What advice would you give to new writers in terms of publication and entering competitions?
I think competitions are great for getting work published or anthologised, also submitting to magazines and for this reason I feature opportunities for both in my free weekly newsletter which anyone can sign up for on my blog. It’s important to think about the particular competition you are entering or magazine you’re submitting to and to look at what they’ve chosen or published in the past, they often have a house style. Also make sure you follow the rules, but my best advice is to write the story you want to write and try to make it, in Nadine Gordimer’s words, ‘burn a hole in the page.’ The reader has to be affected or moved in some way by your story. Oh yes, I should also say, make the beginning good, draw the reader in. How to do all this? Learn from the best by reading the best.
Your blog posts are informative and inspiring, what have you gained from blogging?
I’ve been blogging for more than five years and in that time it’s given me a great sense of audience and helped develop my writer’s voice. I love that you can just hit publish and your words are out there, and this sustained me when my work was not being published. It’s also been a great place to celebrate mine and others’ successes. Blogging makes you a good editor and if you blog regularly it means you exercise the writing muscle. Also blogging has allowed me to share my experiences as a writer, both the ups and the downs, and maybe, I like to think, help or inspire others – once a teacher always a teacher I guess, it definitely fulfils that need in me.
The new short story collection, The Story: Love, Loss and the Lives of Women: 100 Great Short Stories, edited by Victoria Hislop, is out as an eBook with the hardback edition newly released on 26 September. Can you tell us about the collection?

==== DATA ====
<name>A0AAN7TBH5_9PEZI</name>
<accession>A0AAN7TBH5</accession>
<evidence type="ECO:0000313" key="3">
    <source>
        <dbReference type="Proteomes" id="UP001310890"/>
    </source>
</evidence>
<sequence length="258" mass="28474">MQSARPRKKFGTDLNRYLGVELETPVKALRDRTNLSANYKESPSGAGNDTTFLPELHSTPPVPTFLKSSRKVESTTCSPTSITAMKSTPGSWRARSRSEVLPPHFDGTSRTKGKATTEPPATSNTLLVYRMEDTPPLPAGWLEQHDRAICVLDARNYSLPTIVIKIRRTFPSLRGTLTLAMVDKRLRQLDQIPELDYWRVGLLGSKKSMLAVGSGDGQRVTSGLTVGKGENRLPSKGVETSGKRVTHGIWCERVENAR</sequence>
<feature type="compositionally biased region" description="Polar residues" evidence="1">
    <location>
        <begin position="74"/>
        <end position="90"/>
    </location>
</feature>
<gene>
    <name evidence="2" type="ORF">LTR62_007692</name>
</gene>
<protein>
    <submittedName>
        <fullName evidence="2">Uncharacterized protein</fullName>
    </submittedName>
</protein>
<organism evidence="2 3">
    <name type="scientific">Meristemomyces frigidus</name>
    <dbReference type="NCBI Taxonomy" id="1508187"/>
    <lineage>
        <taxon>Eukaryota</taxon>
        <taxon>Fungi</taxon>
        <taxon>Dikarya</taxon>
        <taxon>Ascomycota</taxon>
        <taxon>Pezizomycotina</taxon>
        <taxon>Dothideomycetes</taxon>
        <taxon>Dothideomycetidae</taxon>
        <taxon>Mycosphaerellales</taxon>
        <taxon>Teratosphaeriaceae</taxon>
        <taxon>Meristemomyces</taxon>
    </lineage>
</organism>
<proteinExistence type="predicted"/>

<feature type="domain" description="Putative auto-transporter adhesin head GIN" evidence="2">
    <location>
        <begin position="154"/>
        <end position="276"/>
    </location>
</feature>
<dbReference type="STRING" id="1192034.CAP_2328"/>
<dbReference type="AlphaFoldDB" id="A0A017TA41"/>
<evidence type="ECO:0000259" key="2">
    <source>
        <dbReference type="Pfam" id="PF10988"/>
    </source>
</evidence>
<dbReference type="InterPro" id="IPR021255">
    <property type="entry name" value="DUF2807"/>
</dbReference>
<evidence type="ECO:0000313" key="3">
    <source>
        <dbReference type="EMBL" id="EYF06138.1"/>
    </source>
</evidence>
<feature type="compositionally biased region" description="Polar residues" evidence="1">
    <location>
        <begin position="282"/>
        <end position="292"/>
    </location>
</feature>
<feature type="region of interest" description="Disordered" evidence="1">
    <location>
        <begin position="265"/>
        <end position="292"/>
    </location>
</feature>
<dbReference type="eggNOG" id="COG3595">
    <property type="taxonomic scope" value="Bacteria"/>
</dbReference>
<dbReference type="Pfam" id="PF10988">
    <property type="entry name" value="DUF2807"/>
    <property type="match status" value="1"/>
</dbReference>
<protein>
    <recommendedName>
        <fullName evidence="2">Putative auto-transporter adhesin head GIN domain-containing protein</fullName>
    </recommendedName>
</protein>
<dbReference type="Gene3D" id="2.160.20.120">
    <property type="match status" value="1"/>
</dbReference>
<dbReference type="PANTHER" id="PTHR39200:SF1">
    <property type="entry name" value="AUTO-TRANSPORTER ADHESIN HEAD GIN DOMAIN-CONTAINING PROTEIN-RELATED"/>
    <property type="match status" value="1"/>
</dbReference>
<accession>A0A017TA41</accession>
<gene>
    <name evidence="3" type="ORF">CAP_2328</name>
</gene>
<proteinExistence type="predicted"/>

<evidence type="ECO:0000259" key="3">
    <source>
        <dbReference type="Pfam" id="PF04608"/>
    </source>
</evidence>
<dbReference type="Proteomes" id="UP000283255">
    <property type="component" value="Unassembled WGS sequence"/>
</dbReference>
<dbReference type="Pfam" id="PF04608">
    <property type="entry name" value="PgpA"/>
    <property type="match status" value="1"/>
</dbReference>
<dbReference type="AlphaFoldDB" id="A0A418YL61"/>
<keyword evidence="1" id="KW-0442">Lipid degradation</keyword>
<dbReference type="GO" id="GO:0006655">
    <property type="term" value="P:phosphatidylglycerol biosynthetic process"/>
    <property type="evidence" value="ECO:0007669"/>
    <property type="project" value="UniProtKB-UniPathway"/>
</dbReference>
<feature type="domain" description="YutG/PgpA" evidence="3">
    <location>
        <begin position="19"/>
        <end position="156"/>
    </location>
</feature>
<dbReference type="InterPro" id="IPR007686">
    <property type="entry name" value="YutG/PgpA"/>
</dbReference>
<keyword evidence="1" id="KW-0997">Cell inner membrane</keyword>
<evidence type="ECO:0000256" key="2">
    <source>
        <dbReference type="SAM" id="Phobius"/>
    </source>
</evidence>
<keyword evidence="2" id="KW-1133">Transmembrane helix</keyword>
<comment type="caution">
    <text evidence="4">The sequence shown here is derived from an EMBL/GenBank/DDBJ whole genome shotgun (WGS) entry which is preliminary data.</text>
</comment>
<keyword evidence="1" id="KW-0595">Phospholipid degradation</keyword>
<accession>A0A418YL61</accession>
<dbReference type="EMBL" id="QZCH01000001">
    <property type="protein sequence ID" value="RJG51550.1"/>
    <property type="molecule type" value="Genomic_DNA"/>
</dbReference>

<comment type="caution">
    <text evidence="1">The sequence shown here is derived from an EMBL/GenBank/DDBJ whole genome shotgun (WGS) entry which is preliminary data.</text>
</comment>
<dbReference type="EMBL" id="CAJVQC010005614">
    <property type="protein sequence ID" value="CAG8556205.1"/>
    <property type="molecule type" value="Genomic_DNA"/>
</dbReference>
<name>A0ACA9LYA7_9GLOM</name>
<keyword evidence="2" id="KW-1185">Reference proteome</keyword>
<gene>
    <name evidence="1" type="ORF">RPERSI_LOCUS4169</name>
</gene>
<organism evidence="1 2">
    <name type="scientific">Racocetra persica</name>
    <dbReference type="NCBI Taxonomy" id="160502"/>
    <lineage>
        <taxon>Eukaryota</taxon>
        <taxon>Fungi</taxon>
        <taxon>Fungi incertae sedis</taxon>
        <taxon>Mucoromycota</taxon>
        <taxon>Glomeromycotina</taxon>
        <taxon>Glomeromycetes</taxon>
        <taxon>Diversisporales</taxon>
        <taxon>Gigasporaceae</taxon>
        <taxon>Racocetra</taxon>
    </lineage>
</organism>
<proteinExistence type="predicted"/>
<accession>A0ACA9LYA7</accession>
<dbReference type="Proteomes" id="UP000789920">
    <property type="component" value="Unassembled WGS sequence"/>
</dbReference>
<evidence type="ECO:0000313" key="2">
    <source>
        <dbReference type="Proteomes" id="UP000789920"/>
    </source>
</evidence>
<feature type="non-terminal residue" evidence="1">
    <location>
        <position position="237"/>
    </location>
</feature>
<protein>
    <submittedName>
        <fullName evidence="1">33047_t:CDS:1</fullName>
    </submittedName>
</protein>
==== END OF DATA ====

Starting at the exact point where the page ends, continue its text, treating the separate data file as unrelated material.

It’s a wonderful collection of 100 stories written by women, selected by Victoria Hislop. I still can’t quite believe I’m in the anthology along with queens of the short story like Alice Munroe, Helen Simpson, Angela Carter, Katherine Mansfield… the list is remarkable. Of course my inclusion is down to winning the Costa which has given my writing a huge boost and a brought me a whole new audience and I’m very grateful for that. As well as being a cornucopia of stories the collection has a great introduction on the selection process, the nature of short story writing and what makes a good story. I think it would make a thoughtful and lasting gift for readers and writers alike. There is something for every taste here. Although I’ve been reading the collection on my Kindle, marvelling at one brilliant story after another, I’m most looking forward to getting my hands on the book itself in hardback, Featuring two centuries of women’s short fiction, ranging from established writers like Alice Munro and Angela Carter, to contemporary rising stars like Miranda July and Chimanda Ngozi Adichie, this is the biggest and most beautiful collection in print today. Handpicked by one of the nation’s favourite novelists, Victoria Hislop – herself a great writer of, and champion for, short stories – and divided thematically into collections on love, loss and the lives of women, there’s a story for every mood, mindset and moment in life. CONTRIBUTORS INCLUDE: Margaret Atwood, Angela Carter, Emma Donoghue, Daphne Du Maurier, Stella Duffy, Susan Hill, Doris Lessing, Penelope Lively, Katherine Mansfield, Hilary Mantel, Lorrie Moore, Alice Munro, Ali Smith, Muriel Spark, Alice Walker, Jeanette Winterson, Virginia Woolf. Special promotional price to celebrate the short story (limited period).